Erratic pitching cost the Chicago White Sox the lead. The relievers faltered three times, and veteran Billy Pierce emerged as the team's stopper. Manager Al Lopez seemed unconcerned over Early Wynn's repeated failures. "Early's tremendous pride alone is worth five or six victories," said Lopez. "He can't stand to lose, and he won't." True to Al's word, Wynn five-hit the Indians on Sunday for his first victory. Belying all predictions, the Baltimore Orioles continued to get strong hitting (most runs in the league) and weak pitching (worst ERA in the league). But hitters and pitchers got together for three wins over the Red Sox, and the team jumped into a first-place tie. Valmy Thomas, purchased from the Phils to catch fluttery Hoyt Wilhelm, was a quick casualty: he entered the bullpen with Wilhelm, emerged 10 minutes later with an injured finger. The New York Yankees lacked punch. Mickey Mantle, batting second in the order, had two hits, one RBI. Commented Manager Stengel: "Mickey ain't hitting a dime's worth, so it doesn't matter where he bats." One bright spot was Bob Turley. Settling on a half wind-up, Turley showed a live fast ball, improved control in two relief appearances. The Cleveland Indians got more good pitching from Rookie Dick Stigman and husky Gary Bell. Shaky under pressure last year, Bell—according to Manager Gordon—is now "loose and relaxed in a jam. He's learned how to wrap up a victory." Surprise slugger Jim Piersall hit three homers, drove in seven runs. Pete Runnels' hot bat helped keep the Boston Bed Sox close to the top. Shrugging off a cold, Runnels took over the batting lead, beat the White Sox with a ninth-inning single. Moving in spurts, the Detroit Tigers halted their losing streak at 10 straight and won four one-run games in a row (three by home runs). Don Mossi and Frank Lary turned in low-hit shutouts, and Hank Aguirre and Dave Sisler each beat the A's in relief. The Washington Senators played fitfully, and Manager Lavagetto got impatient. He benched Rookies Don Mincher and Dan Dobbek, hoped for an early return of injured hero Harmon Killebrew. Camilo Pascual won twice, yielding seven hits and striking out 22. The Kansas City Athletics staggered again, and, back home, the natives became restless: of the nine road games televised to K.C. the A's have failed to win one.
Standings: Chi 14-10, Balt 14-10, NY 12-9, Clev 13-10, Bos 10-10, Det 9-12, Wash 9-14, KC 9-15.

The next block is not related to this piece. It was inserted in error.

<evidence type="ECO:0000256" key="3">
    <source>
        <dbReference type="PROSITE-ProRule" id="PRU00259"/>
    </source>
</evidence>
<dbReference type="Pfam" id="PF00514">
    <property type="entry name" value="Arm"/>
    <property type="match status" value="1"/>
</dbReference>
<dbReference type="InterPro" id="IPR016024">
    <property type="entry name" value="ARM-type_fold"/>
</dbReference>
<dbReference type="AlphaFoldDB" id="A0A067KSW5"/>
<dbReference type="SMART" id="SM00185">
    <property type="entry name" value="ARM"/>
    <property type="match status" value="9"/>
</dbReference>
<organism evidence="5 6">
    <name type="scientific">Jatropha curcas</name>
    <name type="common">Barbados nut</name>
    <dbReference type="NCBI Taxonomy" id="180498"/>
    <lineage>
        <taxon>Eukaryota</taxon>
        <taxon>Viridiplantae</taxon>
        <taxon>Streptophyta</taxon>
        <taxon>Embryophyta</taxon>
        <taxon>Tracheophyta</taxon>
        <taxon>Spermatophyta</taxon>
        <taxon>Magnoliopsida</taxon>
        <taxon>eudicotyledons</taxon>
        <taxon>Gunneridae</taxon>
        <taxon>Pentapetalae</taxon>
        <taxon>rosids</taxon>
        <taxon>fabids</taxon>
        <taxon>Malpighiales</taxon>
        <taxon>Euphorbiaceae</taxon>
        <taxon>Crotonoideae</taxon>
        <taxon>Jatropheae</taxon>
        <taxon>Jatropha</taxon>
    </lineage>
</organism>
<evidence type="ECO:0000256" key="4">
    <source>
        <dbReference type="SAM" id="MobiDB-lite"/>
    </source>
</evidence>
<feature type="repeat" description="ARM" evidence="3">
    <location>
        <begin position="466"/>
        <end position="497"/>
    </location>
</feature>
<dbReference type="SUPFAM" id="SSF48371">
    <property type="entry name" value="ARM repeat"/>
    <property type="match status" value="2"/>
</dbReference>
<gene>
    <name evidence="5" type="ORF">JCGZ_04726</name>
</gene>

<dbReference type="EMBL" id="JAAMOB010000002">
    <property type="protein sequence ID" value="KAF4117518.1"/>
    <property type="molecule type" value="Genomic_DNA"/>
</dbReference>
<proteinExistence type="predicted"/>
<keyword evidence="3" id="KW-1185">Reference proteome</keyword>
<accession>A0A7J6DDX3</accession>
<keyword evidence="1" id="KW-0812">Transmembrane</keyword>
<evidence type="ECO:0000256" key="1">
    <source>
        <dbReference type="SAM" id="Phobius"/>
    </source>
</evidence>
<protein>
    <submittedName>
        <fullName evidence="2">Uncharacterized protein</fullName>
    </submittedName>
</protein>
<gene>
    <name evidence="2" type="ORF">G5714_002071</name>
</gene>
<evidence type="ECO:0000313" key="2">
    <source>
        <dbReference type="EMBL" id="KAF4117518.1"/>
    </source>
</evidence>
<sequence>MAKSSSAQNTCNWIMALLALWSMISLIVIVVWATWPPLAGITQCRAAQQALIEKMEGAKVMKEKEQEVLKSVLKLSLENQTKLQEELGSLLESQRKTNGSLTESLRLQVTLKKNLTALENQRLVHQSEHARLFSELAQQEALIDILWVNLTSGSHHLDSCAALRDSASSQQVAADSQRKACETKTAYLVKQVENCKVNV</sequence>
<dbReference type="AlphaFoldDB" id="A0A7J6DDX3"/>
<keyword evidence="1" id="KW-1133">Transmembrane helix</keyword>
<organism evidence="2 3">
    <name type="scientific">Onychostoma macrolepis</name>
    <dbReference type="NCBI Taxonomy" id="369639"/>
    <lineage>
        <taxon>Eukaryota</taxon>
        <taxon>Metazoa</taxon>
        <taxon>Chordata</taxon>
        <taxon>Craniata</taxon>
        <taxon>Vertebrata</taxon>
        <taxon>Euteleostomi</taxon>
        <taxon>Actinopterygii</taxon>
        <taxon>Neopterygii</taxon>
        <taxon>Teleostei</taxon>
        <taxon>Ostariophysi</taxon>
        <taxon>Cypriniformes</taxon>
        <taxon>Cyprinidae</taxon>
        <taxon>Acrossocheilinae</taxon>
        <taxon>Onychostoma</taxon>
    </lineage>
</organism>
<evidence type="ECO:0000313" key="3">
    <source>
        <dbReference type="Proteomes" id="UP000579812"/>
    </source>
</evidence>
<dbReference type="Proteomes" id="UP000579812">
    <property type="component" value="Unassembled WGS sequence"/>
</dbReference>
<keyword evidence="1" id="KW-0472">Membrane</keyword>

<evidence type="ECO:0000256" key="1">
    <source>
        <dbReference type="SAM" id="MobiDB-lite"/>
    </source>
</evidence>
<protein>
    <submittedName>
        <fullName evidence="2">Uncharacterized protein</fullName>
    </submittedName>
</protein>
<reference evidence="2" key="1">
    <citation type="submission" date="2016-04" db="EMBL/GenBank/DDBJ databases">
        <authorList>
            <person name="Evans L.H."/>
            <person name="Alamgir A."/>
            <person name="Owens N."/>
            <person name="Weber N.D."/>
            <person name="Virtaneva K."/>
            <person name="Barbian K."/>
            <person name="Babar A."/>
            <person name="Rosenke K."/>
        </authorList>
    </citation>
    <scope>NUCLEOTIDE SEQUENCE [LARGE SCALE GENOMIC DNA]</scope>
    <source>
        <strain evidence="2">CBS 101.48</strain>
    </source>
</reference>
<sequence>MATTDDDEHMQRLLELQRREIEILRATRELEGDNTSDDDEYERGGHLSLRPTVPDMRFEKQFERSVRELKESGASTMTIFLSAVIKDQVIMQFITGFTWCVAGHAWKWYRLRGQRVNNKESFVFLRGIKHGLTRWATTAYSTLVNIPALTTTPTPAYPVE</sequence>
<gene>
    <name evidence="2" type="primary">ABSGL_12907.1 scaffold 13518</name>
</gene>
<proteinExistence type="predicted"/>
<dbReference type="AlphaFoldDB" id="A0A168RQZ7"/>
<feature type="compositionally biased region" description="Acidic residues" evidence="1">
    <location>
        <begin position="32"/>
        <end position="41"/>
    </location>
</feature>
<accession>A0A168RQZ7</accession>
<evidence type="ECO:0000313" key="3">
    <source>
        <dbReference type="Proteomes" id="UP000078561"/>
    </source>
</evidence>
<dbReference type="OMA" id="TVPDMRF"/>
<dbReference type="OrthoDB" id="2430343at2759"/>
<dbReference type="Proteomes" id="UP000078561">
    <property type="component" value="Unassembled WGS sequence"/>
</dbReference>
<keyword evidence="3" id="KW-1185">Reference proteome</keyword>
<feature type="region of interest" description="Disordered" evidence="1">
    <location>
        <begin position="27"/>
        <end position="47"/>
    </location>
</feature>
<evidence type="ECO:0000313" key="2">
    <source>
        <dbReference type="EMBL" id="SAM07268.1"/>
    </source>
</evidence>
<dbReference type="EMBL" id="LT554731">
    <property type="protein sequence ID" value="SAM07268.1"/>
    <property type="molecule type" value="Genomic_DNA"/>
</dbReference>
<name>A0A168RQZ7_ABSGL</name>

The San Francisco Giants played one heart-stopper after another, lost only one. The pitchers delivered four shutouts, strung together 35 scoreless innings, lowered the team ERA to a striking 2.50. But the bats were ominously muffled: 10 earned runs, 36 hits in six games. Threatened with quick eclipse, the Pittsburgh Pirates staged a succession of late-inning rallies to stay hard on the Giants' heels. Three-time loser Roy Face won twice, and .230 hitter Bill Mazeroski totaled three homers, seven RBIs. The Milwaukee Braves hit 13 home runs in five games but won only two of them as the pitching gave way at crucial moments. Wes Covington, back in left field for a while, hit two of the homers and drove in six runs. The Cincinnati Reds made it nine in a row (including five complete games) before losing to the Phils. Jim O'Toole won his second straight shutout, shaved his ERA to 2.02. The Los Angeles Dodgers' pitching improved but the hitting didn't, and Manager Alston began fiddling with the roster as well as the lineup. Up from Spokane came legendary Frank Howard, and onto the disabled list went aging Carl Furillo. Alston returned Gil Hodges to first base but benched John Roseboro, the club's leading RBI man. Slogging back from six straight postponements, the Chicago Cubs came up with two well-pitched games and a newsy trade. When Tony Taylor refused to play third, Manager Boudreau sent him to the Phils with Cal Neeman, for Ed Bouchee and Don Cardwell. Cardwell responded with a no-hitter. Understandably desperate, St. Louis Cardinals' Manager Solly Hemus shuttled Alex Grammas and Daryl Spencer between second and short, cleared the bench of substitutes, even used untouchable reliever Lindy McDaniel as a starter. When McDaniel got pounded and the losing streak reached six, Hemus ripped two phones off the dugout wall but stewed in silence as the club lost two more and sank to seventh. The Philadelphia Phillies wasted topflight pitching (seven runs in four losses) and hit bottom.
Standings: SF 19-8, Pitts 18-10, Mil 12-10, Cin 14-13, LA 12-16, Chi 9-14, StL 10-16, Phil 11-18
Boxed statistics through Saturday, May 14
FLASHY KIDS Tony Curry, Ron Hansen ranked among top batters. Phils' Curry reached .380 and Orioles' Hansen .363.